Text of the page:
He was trapped. He couldn’t “break the code” and talk to someone in authority. He couldn’t simply go to a different team, because the Dolphins own his rights (and he is under contract). He couldn’t be like the others. He couldn’t reason with his abusers. He considered suicide. Something had to give, and since the torrent of abuse did not abate, it ended up being Martin leaving the team.

On how this reflects on certain people:

What this report means for Jonathan Martin’s future in the NFL remains to be seen. I have a bad feeling that this will be another of those situations where nobody – not even his former Stanford coach, Jim Harbaugh (49ers), who testified that Martin was a tough, prepared, and sound player at Stanford who fit in just fine in the locker room – will give him another chance to play in the NFL. I hope this isn’t the case; in any event, we’ll see.

One thing the report does is expose the questionable mindsets and deplorable actions of several people on the team and in the organization, including:

  1. Richie Incognito – to quote Mike Florio at Pro Football Talk: “That sound you hear in the distance could be the evaporation of any team’s potential interest in Richie Incognito.”
  2. Mike Pouncey and John Jerry (fellow linemen) – both come out of this looking like total assholes. If you need more evidence, read the report.
  3. Jim Turner (Dolphins offensive line coach) – according to the investigation, Turner was aware of the constant homophobic taunts made to the young lineman mentioned above: for Christmas 2012, he gave all of the linemen gift bags, which included a female blowup doll; except for the young lineman, to whom he gave a male blowup doll. Upon being questioned, he “couldn’t remember” it happening, which the investigators found was not credible. His repeated attempts to get Martin to lie about Incognito’s behavior shortly after the scandal surfaced were also certainly not commendable.
  4. Kevin O’Neill (Dolphins head trainer) – laughed at several of the racist insults thrown at the assistant trainer mentioned above, did not intervene or defend his subordinate, and grew hostile (and apparently terminated the conversation) when he was interviewed for the investigation.


I was appalled reading the report. It would be virtually impossible (without drastic, demonstrable personal changes on their parts) for me to ever be a Richie Incognito, Mike Pouncey, or John Jerry fan after doing so.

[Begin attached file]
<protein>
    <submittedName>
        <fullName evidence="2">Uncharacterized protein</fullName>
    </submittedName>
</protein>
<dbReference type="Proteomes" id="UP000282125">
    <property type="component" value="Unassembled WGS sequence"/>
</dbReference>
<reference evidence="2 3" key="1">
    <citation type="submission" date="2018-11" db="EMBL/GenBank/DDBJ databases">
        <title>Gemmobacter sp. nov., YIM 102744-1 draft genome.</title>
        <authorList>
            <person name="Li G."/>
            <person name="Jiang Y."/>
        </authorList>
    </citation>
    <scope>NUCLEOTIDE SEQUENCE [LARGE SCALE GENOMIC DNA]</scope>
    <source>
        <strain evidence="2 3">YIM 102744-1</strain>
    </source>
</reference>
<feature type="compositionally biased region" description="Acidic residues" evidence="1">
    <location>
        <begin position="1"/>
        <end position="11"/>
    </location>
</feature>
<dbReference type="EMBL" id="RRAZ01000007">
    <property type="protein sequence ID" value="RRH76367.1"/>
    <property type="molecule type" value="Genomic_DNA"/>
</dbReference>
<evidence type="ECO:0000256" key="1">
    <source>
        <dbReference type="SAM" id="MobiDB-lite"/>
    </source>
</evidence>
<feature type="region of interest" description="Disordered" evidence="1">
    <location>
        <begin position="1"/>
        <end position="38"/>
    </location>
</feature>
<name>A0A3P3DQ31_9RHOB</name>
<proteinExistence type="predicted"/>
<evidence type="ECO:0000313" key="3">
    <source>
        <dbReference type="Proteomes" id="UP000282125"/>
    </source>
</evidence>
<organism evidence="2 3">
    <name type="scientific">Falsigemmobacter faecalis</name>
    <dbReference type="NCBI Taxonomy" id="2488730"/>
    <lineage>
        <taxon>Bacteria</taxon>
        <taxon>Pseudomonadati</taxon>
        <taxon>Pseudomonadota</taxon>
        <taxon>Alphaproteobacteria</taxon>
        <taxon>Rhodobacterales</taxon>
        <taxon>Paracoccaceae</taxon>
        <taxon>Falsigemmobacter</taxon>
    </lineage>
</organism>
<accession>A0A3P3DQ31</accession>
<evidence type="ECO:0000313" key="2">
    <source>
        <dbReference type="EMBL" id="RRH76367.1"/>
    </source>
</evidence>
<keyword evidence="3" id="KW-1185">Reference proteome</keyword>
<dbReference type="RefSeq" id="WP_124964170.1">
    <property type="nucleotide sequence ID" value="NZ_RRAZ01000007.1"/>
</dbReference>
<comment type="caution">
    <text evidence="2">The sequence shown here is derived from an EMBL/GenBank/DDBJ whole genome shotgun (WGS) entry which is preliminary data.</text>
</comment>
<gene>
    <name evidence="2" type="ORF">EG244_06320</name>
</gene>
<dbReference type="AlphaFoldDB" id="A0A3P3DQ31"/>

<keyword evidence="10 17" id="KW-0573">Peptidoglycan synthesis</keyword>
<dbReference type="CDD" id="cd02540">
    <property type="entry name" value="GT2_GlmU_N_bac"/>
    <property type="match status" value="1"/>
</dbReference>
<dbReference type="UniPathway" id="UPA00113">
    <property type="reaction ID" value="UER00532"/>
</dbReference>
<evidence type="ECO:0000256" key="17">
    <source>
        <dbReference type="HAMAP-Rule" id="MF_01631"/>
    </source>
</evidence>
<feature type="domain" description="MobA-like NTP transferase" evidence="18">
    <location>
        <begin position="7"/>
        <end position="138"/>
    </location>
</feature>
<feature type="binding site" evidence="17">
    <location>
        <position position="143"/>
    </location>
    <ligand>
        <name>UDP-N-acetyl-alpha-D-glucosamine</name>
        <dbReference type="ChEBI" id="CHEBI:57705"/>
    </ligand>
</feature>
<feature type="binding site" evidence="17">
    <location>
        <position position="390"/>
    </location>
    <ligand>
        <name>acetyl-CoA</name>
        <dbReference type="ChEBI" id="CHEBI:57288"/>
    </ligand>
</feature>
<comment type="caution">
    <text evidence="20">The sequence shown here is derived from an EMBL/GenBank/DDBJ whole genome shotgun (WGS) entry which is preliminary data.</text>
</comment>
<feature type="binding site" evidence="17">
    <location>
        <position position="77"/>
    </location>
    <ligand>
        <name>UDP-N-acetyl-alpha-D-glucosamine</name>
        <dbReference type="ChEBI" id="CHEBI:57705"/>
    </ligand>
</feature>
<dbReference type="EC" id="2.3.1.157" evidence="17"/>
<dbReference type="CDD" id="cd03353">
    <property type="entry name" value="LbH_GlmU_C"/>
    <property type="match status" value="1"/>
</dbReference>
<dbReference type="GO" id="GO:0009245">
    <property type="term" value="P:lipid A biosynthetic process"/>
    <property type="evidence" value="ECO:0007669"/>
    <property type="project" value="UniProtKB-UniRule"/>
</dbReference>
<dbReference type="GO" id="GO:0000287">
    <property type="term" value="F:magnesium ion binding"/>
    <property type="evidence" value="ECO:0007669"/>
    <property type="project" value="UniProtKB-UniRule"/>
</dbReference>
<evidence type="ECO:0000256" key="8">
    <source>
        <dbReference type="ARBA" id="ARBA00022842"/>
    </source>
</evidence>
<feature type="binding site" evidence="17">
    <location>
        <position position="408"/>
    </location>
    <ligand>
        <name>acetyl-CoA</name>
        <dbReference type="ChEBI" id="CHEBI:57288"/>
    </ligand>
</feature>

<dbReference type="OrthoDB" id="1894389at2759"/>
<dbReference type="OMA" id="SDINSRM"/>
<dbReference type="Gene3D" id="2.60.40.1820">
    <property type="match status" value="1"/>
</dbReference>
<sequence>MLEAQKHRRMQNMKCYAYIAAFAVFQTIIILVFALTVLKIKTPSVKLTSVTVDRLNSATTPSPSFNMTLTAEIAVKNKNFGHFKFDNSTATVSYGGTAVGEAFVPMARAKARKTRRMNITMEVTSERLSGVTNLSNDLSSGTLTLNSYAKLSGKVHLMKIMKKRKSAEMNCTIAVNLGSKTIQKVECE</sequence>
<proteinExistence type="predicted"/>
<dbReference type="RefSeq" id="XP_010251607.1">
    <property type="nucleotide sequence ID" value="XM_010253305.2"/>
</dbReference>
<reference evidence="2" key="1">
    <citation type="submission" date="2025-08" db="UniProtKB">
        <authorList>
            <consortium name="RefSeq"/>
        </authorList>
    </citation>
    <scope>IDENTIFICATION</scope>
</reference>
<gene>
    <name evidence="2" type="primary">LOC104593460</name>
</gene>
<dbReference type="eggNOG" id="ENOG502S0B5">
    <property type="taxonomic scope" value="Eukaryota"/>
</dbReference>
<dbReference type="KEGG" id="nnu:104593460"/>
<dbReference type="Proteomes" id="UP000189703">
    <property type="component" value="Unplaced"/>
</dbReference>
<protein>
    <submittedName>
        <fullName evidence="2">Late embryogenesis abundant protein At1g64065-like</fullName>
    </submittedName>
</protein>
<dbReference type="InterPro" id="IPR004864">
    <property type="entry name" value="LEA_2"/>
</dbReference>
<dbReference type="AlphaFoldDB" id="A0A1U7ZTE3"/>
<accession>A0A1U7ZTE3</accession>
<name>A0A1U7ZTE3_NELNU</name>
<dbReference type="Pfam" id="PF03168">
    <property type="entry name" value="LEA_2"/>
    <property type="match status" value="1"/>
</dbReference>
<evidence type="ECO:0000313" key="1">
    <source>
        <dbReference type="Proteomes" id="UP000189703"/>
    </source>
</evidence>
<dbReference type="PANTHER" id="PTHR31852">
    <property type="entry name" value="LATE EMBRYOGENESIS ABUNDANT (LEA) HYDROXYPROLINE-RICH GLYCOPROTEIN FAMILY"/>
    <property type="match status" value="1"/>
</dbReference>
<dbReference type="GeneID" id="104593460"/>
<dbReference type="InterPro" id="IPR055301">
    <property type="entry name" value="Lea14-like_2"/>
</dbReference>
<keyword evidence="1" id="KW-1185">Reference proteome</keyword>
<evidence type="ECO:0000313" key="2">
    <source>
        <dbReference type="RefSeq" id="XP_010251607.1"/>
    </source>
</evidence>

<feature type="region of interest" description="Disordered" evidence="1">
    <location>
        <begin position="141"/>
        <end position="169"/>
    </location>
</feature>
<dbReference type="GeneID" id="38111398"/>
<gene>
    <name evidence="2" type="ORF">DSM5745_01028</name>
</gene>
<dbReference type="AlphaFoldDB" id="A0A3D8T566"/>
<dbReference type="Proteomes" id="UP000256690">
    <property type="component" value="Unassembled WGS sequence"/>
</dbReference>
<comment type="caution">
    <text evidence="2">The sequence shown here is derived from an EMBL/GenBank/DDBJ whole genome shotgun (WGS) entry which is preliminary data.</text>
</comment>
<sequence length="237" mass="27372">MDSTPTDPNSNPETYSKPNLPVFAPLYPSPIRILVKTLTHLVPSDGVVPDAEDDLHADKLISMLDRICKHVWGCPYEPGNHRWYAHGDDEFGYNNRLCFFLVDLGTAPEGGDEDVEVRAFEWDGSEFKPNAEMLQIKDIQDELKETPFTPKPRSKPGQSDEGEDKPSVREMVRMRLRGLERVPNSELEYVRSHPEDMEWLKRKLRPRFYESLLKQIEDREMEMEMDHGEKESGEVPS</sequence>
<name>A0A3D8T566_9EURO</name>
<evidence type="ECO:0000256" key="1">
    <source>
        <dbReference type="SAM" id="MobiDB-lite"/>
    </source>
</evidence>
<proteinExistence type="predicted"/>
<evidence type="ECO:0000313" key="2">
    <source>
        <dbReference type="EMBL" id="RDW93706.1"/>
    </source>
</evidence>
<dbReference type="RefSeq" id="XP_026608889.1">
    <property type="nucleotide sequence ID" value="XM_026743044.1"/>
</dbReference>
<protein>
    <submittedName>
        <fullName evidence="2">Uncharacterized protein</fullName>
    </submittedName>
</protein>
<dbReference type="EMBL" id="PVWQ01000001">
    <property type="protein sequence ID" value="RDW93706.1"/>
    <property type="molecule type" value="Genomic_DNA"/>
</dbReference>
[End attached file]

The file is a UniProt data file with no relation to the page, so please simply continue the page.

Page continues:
However, I’m curious to see how the NFL, the Dolphins, and other teams respond to the report, and how (if at all) things change in NFL locker rooms. Hopefully, positive changes will be made toward making the league more accommodating to players (and employees) of different races, cultures, sexual orientation, and personalities, providing them with a reasonably safer working environment.

* * *

Thanks for reading this post by Russ at Dischordant Forms. Follow me on Twitter at @DischordantRuss. Comments are welcome.


2 Comments on “Thoughts on the Ted Wells report”

  1. Anonymous Commenter says:

    Excellent summary of the Wells investigative report on Jonathan Martin and the harassment he endured. Important to note the following:
    -Martin showed fortitude in his handling of the harassment, and courage in going public.
    -The report is a public service on the subject of workplace bullying. While the details of each workplace bullying episode vary tremendously, this is a common problem. The report shines much-needed light on this issue.
    -The Dolphins and the NFL have a societally-important opportunity to step up to the plate and show how workplace bullying can be addressed and stopped.

    • Russ says:

      Thanks for your comment. Great points from top to bottom.

      It’s my hope that this brings about real change on both a personal level and a cultural level. The NFL changing itself into a leader on this issue, as opposed to getting caught with its pants down, can influence others who are in the positions to make a difference, which can only be good for the workforce in general with respect to workplace bullying.